Sunday, October 1

How to Stop a Leaking Roof Before It Becomes a Big Problem

For homeowners everywhere, a roof leak is a nightmarish problem that can end up costing a ton of money and creating huge amounts of unseen damage to the home. However, that’s the worst-case scenario. If your home roof has sprung a leak, it’s not necessarily too late to do anything about it. On the contrary: If you catch your leak early enough and call a trusted midlothian roofing to patch it up, you could end up preventing a lot of serious damage to your home. The important thing is learning how to spot a leak long before you have to pull out a bucket to catch the dripping water. Once you’ve identified your leak, you can patch it up yourself while you’re waiting for professional help to get there. If you wait too long, however, you could be creating a monster in the form of rotting wood and an unsafe roof structure. If you’re worried about a leak in your house, here are some things you can do to protect your home from damage and stop rotting and mold in their tracks.

Find the Leak

While it might seem obvious as a first step, actually locating a roof leak can be tricker than it seems, First, you’ll have to run a few tests if your leak source isn’t obvious. This usually means going on the roof and pouring some water over a few areas while someone waits down below and monitors the leak. Once you get close, your leak will start dripping uncontrollably and you’ll know you’re in the right ballpark. However, with some leaks, identifying the problem isn’t that simple. It takes a deceptively long time for a roof leak to make its way into your actual home, which is why even the smallest leak can create the opportunity for widespread mold and rot. If you’re having trouble figuring out where a leak is, always check the attic as well as the roof itself to see if you can determine anything from looking at the wood boards or the roof shingles themselves. If you’re able to see any obvious shingle damage or even a bald patch on your roof, you’ll most likely be looking at your problem.

Replace Everything

After you’ve located the leak, you’ll want to get started stripping everything away, including insulation, panels, and as much of the structure as you can without endangering the roof itself. Because this is a tricky job, you’ll want to leave this step to the professionals. You’ll also want professionals to come and assess the damage themselves since there might be a lot of unseen mold and rot that you can’t identify yourself. Before you can patch anything up even as a DIY project, however, you’ll need to make sure that you’ve removed anything and everything that could lead to more mold in the future. Even if a part of your roof looks untouched, make sure you’re not taking any chances before adding your new material and installing your patch.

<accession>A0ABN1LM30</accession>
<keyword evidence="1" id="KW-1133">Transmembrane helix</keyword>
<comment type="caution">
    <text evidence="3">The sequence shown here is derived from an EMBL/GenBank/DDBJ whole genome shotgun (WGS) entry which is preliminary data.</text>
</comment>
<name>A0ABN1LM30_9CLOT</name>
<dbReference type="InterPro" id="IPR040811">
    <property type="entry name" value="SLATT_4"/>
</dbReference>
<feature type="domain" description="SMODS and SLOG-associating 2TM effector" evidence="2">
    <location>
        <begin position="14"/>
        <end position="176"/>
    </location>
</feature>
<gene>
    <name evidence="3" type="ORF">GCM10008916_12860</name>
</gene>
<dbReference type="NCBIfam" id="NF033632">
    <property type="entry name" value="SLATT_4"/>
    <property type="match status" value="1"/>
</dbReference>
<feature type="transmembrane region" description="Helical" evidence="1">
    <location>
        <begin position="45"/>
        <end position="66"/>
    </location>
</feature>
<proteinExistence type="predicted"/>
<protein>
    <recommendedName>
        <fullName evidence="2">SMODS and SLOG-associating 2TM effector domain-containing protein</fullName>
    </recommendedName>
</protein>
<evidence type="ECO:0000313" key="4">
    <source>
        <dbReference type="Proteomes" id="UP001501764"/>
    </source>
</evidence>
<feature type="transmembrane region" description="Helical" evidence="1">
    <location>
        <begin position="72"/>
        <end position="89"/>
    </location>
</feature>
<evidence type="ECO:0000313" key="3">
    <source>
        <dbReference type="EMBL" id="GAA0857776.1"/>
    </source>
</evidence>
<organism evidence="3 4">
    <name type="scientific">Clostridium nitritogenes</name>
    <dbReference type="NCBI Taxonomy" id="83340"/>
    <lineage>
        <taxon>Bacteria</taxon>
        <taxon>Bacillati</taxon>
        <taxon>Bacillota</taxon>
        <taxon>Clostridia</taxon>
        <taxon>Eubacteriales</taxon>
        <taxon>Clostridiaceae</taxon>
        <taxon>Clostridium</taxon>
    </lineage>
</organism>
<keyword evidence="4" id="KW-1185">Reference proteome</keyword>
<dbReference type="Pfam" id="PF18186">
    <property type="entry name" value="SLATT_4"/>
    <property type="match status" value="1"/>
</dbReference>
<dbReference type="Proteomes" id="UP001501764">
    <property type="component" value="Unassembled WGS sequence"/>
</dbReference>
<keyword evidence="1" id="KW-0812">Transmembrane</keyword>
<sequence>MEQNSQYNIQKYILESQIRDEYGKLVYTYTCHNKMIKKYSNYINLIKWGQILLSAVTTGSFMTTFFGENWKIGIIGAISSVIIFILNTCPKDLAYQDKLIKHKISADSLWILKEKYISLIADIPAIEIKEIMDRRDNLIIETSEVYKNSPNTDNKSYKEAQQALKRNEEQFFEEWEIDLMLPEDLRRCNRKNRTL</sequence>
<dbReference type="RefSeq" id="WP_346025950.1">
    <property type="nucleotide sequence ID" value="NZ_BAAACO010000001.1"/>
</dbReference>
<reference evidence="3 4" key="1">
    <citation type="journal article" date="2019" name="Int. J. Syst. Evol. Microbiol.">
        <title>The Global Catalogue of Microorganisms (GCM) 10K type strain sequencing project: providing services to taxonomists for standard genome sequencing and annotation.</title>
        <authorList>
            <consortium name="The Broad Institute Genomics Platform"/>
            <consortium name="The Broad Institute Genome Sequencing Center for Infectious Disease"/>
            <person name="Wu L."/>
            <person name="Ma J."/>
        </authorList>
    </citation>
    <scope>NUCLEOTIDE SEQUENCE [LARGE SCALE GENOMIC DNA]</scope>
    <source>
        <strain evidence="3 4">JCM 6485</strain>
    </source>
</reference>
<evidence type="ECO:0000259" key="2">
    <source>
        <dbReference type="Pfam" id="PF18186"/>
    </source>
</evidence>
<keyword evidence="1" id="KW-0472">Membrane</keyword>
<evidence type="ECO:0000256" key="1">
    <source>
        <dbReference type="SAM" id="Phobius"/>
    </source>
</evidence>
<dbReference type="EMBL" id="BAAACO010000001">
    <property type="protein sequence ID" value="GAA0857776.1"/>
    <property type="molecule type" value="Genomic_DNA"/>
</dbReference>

Patch the Area

Once you’ve stripped everything down and installed your new materials, you can create new blocking pieces for the area out of decking board for extra protection. If you’re doing a DIY job and you’ve already measured the area, you can cut these out yourself. After you’ve installed the decking board, you’ll need to install plywood and tar paper over the area to create an effective seal. After you’ve stapled everything down, the area will be secure and you can add your new roof shingles. Make sure everything is tight and that there’s no room for any surprise leaks. If you’re not confident about your patching job, call in a professional to inspect it or to do a full-scale repair. If you’re noticing that the damage extends too far for a simple patch, you’ll need to call a contractor to ask about a full or partial roof replacement.

Install New Shingles

If you’ve ever patched or installed new shingles on your roof, this will be the easy part. After identifying and patching up your leak, you’ll need to use heavy-duty roofing nails to bind your shingles to the upper layer of tar paper. This will serve as an extra buffer between your roof’s shingles and its inner structure. Once you’ve added all your necessary tiles and secured them, test them to make sure nothing is loose or shaky. For extra security, keep the nails firm by adding caulking or asphalt around the top. This will keep your shingles practically bolted down and invulnerable even through the heaviest storm.


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